No Bears, by Meg Mckinlay with illustrations by Leila Rudge
No Bears, by Meg McKinlay and Leila Rudge, the team who brought us Duck for a Day, is the best! I just love a picture book where the words tell one story and the pictures another, and No Bears is exactly that. Meg McKinlay's main character and narrator, Ella and her bear-less story is perfectly matched to Rudge's detailed, delicately colored, magical illustrations. No Bears begins, "Hi! I'm Ella, and this is my book. You can tell that it's a book because there are words everywhere. Words like ONCE UPON A TIME and HAPPILY EVER AFTER and THE END. I'm in charge of the book, so I know everything about it - including the most important thing, which is that there are NO BEARS in it. I'm tired of bears. Every time you read a book, it's just BEARS BEARS BEARS - horrible furry bears slurping honey in awful little caves. You don't need BEARS for a book." And really, when I think about it, Ella has a point. Bears seem to be the most frequently represented creatures from the animal kingdom in picture books. From the Three Bears, Paddington and Corduroy to Karma Wilson's Bear books, DB Johnson's Henry books to Otto the Book Bear and Bonnie Becker's crotchety Bear to Jon Klassen's stoic in I Want My Hat Back, to name just a few. No wonder Ella is tired of bears in books.
But, it seems you just can't keep bears out of books. Ella rattles off a list of things you do need for a book, including fairies, princesses, castles, monsters, giants and fairy godmothers. Ella begins to tell her story, "Once upon a time there was a beautiful princess. The princess lived in a farwawy castle with ehr father, the king, and her mother, the queen and her fairy godmother, the fairy godmother. But NO BEARS." Rudge's illustrations follow the text loyally until the fairy godmother reaches off of her page and points her magic wand at the bear, who was seemingly exiled from Ella's book a page or two earlier. Tagging along in the margins, the bear gets the chance to nab the fairy godmother's magic wand (which is residing in Ella's jar of drawing supplies) and makes mischief as the story unfolds. Or not.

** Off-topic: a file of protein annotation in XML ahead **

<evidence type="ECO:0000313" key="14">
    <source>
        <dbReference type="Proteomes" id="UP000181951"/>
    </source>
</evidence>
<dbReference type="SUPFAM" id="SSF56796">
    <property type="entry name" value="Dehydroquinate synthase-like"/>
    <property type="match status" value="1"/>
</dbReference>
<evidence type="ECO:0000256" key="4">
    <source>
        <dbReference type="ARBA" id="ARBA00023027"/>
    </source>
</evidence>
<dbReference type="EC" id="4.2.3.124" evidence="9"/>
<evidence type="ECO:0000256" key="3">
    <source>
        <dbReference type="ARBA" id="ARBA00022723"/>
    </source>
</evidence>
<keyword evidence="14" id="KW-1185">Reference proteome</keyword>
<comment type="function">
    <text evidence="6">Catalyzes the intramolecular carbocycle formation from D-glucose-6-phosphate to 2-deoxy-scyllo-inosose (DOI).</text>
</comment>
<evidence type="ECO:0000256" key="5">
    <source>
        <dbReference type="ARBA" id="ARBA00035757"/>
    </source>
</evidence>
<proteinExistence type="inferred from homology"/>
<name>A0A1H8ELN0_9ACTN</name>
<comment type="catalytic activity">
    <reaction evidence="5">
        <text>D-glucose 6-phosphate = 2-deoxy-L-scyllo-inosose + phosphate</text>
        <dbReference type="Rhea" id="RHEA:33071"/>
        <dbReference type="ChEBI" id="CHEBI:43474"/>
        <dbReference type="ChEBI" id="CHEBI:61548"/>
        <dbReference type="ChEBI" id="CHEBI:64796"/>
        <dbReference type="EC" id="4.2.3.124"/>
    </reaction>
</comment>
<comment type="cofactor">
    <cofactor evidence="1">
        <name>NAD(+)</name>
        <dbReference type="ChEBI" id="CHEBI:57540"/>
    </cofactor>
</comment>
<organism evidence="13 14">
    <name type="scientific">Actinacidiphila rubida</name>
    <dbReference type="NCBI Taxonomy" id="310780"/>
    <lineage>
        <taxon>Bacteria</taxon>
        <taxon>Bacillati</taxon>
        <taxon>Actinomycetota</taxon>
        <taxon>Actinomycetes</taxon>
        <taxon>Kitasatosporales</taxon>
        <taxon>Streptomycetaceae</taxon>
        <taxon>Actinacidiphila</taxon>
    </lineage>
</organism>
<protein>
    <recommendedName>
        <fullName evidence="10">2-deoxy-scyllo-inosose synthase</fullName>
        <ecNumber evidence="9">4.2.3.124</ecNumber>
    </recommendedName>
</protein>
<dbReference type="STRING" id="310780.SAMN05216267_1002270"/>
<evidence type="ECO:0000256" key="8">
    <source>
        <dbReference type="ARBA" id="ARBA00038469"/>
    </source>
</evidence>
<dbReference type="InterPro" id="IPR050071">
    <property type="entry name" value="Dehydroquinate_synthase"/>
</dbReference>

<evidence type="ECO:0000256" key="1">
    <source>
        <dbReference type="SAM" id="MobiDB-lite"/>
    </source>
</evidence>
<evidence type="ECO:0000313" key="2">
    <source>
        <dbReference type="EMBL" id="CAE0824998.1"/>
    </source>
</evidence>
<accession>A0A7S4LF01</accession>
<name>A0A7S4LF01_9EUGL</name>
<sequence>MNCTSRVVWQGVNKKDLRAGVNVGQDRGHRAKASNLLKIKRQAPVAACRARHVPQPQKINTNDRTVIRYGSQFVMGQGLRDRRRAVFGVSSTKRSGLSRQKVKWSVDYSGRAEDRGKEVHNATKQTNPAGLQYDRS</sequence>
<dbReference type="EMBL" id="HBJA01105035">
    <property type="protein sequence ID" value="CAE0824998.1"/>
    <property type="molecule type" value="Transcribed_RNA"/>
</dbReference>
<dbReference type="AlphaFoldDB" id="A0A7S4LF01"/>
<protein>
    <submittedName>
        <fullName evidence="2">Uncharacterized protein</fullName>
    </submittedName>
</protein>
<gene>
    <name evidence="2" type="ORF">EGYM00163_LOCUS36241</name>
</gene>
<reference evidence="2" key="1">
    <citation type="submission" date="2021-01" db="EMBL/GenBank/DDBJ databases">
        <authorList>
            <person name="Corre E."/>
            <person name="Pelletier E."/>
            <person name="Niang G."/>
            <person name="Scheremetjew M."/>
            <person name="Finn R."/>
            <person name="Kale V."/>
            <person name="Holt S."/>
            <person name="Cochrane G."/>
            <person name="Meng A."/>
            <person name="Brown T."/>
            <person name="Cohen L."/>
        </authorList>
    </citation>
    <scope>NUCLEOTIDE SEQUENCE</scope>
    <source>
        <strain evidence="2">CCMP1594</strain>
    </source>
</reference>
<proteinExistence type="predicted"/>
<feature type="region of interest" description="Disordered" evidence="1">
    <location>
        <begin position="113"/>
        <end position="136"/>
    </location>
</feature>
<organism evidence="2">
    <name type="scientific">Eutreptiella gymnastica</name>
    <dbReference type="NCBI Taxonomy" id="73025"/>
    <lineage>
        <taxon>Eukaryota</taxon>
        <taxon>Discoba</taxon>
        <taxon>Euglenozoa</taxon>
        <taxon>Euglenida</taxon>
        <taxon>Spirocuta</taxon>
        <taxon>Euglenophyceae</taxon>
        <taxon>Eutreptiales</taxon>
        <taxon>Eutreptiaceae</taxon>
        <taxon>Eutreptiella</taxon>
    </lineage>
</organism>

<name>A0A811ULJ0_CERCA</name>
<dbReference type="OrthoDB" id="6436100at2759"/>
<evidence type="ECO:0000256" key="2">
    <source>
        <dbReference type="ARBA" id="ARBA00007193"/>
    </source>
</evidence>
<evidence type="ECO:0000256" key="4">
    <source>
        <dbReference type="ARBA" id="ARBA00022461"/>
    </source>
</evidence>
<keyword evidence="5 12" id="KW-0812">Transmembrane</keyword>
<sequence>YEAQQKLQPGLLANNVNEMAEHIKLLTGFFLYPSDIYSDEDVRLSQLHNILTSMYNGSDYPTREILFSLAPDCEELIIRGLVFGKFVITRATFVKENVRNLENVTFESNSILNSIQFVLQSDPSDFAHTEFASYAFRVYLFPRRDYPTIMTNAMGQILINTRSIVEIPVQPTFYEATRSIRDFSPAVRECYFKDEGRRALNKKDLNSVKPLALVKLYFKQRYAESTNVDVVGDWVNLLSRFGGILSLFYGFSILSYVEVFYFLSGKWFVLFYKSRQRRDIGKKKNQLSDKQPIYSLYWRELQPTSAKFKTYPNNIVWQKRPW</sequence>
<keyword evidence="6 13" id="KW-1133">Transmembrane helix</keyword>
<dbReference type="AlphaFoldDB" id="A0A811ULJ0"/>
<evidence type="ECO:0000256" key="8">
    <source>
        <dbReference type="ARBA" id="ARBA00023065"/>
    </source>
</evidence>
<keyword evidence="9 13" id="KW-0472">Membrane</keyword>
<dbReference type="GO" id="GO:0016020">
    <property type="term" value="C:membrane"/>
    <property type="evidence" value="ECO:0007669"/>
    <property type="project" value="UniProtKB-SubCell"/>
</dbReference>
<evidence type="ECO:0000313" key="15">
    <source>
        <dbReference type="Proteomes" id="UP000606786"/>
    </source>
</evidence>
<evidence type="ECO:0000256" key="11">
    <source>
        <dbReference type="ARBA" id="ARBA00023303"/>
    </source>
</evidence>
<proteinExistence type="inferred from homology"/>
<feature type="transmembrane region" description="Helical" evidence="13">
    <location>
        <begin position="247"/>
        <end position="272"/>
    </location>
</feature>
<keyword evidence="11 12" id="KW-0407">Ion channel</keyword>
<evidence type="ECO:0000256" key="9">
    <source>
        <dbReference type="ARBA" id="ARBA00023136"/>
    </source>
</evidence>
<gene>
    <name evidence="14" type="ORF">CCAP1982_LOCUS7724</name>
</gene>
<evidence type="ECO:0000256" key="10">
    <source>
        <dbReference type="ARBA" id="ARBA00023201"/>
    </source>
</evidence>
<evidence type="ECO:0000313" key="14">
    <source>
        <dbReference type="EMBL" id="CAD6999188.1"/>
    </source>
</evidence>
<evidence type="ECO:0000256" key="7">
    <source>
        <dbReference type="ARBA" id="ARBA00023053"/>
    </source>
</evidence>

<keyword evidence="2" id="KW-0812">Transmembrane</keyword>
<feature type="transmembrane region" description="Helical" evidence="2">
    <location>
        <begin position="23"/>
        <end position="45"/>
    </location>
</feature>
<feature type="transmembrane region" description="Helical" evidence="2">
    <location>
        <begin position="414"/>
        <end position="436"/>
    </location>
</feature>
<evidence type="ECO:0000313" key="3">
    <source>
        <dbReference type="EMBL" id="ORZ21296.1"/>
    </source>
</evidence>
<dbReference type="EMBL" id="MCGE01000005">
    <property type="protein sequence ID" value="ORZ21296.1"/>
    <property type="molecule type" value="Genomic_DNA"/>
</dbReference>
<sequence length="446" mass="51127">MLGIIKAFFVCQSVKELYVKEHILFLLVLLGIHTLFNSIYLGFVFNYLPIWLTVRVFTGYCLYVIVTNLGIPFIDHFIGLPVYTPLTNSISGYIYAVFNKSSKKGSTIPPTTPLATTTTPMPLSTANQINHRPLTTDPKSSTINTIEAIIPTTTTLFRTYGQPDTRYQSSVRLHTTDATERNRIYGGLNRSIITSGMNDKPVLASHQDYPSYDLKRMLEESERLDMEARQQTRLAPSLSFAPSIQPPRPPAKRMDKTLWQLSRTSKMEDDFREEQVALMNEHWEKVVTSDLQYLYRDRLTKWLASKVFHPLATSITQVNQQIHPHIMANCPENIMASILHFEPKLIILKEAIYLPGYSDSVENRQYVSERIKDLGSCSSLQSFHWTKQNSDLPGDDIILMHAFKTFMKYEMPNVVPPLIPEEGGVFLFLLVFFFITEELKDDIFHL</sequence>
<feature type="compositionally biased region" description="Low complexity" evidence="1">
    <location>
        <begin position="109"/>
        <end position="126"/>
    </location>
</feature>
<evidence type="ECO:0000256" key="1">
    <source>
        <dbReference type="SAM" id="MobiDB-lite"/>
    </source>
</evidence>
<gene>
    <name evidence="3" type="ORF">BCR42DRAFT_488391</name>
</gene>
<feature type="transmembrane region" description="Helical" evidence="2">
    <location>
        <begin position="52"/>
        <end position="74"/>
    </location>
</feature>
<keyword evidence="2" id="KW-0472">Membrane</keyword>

It seems that the bear is actually helping from the sidelines while the fairy godmother searches for her wand. A giant makes off with the princess and is thwarted by and untied shoelace. A monster is about to devour the princess when she goes flying up into the air and the monster tumbles down a staircase into the sea. A celebration at the castle, with a full cast of fairy tale characters (minus the bear) brings a happy end to Ella's story and she proclaims, "Wow! This turned out to be a pretty good book, don't you think? In fact, I think that has been the prettiest, most exciting, scariest, and funniest book ever. And I know why! Because there were NO BEARS in it. NOT ONE! So now there's only one thing left to do. And I think you know what that is. It's to say that everyone lived happily ever after. THE END." The final page finds the exiled bear telling the REAL story to the fairy tale cast while Ella admires the book she has just written and illustrated.
Brilliant! Such a wonderful story with superb illustrations, but also a jumping off point for creativity - whether it comes in the form of writing, art or conversation, this book will be an inspiration.